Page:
Modern day skills required to crack modern day crimes, says home minister Reddy; Univ could be set up in B'luru, Mysuru or Hubballi
Consider this: One policeman for around 700 people in Bengaluru. Now add VIP duties and special occasions such as festivals or election bandobust. Then take into account rudimentary policing skills and/or lack of training to upgrade their crime detection capability. Mix these well. What you'll get now are the 46,000+ pending cases in Bengaluru alone.
Our modern day police official, despite his/her best intentions, is clearly no match for the modern day criminal. And to fix this problem, the state government has decided to set up a forensic university that offers specialized courses to serving police officials and officers in resolving complex crimes.
The university is likely to come up in Bengaluru, Mysuru or Hubballi. Money for the proposed university will be allocated in the 2018-19 state budget.
Home minister Ramalinga Reddy told Bangalore Mirror that experts and senior police officers had suggested that a full-fledged forensic university be set up in Karnataka. "Of late, there have been changes in the nature of crimes and conmen have been increasingly adopting technology to escape from the clutches of the law. If we equip and train our police personnel in similar technology, such culprits can easily be traced and brought to book. On Thursday too we had an informal meeting with the DG&IG about setting up the forensic university. We are working out on the cost and required infrastructure for the project so that it can be included in the forthcoming budget for the year 2018-19," said Reddy.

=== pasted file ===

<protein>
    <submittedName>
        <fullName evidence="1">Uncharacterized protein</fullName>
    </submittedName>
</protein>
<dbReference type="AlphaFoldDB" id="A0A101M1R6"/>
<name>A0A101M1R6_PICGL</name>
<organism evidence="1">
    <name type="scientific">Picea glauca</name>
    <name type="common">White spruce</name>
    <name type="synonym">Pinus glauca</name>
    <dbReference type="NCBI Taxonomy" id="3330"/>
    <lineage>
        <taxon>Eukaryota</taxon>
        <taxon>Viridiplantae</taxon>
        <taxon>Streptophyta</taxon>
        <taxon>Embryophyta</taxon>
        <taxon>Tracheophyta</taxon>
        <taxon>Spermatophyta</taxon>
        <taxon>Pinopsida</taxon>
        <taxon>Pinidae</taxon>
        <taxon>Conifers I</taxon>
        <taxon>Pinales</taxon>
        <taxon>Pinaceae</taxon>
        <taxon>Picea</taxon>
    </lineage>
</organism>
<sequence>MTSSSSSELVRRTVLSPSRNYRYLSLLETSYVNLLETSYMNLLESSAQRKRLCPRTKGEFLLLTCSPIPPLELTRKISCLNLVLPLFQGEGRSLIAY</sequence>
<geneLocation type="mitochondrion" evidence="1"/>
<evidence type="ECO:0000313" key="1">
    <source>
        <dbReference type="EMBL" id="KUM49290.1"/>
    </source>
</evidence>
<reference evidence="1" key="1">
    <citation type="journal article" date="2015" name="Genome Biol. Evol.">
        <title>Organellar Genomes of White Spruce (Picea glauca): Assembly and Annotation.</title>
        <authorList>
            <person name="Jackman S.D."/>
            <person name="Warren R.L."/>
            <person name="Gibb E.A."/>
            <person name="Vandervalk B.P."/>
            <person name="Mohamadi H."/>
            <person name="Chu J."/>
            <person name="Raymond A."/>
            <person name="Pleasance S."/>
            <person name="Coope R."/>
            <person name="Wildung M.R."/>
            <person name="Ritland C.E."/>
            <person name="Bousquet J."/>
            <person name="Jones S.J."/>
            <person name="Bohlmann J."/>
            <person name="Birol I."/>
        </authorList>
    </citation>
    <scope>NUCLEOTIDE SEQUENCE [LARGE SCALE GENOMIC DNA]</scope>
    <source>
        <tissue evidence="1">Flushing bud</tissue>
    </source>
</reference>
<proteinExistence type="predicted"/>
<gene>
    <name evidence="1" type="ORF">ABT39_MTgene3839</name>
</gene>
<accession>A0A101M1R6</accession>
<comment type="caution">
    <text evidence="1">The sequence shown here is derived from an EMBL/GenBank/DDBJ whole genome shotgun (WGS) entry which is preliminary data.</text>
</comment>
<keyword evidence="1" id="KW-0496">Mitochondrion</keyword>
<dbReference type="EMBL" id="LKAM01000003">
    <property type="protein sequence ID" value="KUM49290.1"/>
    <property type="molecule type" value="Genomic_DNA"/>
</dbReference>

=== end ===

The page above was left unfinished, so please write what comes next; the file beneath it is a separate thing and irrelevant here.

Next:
The forensic university will be open to general students too. "It will be like any other university but entirely dedicated to forensic technology with advanced equipment. It will also offer courses besides supporting the home department in detecting some of the complex cases. Police personnel, from the ranks of constables to IPS officers, will be sent to the University for training in modern day forensics," Reddy said.
In Bengaluru, police are increasingly relying on forensics to crack crimes and build a watertight case against criminals. In 2009, the forensic laboratories in Bengaluru and five other ranges dealt with 1,373 cases that had 63509 exhibits; by 2016, the corresponding numbers had zoomed to 20,031 cases with 1,19,307 exhibits.
While many universities (like Osmania University, Hyderabad, Amity etc.) offer a degree in forensic sciences, there are institutes (like Institute of Forensics, Mumbai, and Lok Nayak Jayaprakash Narayan Institute of Criminology and Forensic Science, Delhi) which offer specialized courses as well. In 2008, Gujarat Forensic Sciences University became the first university in the world dedicated solely to forensic science and crime investigation.
During a discussion on the proposed university in the legislative council on Thursday, BJP MLC Thara Anooradha drew the attention of the government to the lack of technical expertise among state police. "Our police can crack a crime only if the criminal is carrying a mobile. If the criminal hasn't used a mobile, the police fail to investigate the case. Many officials have also forgotten the traditional techniques of investigation. It is high time that the police must train them in the latest technology and help crack modern day crimes," she said.
Maybe that's what is needed to solve the MM Kalaburgi murder case (killed on August 30, 2015; no leads yet). Or the gunning down of Gauri Lankesh (killed on September 5; no leads yet).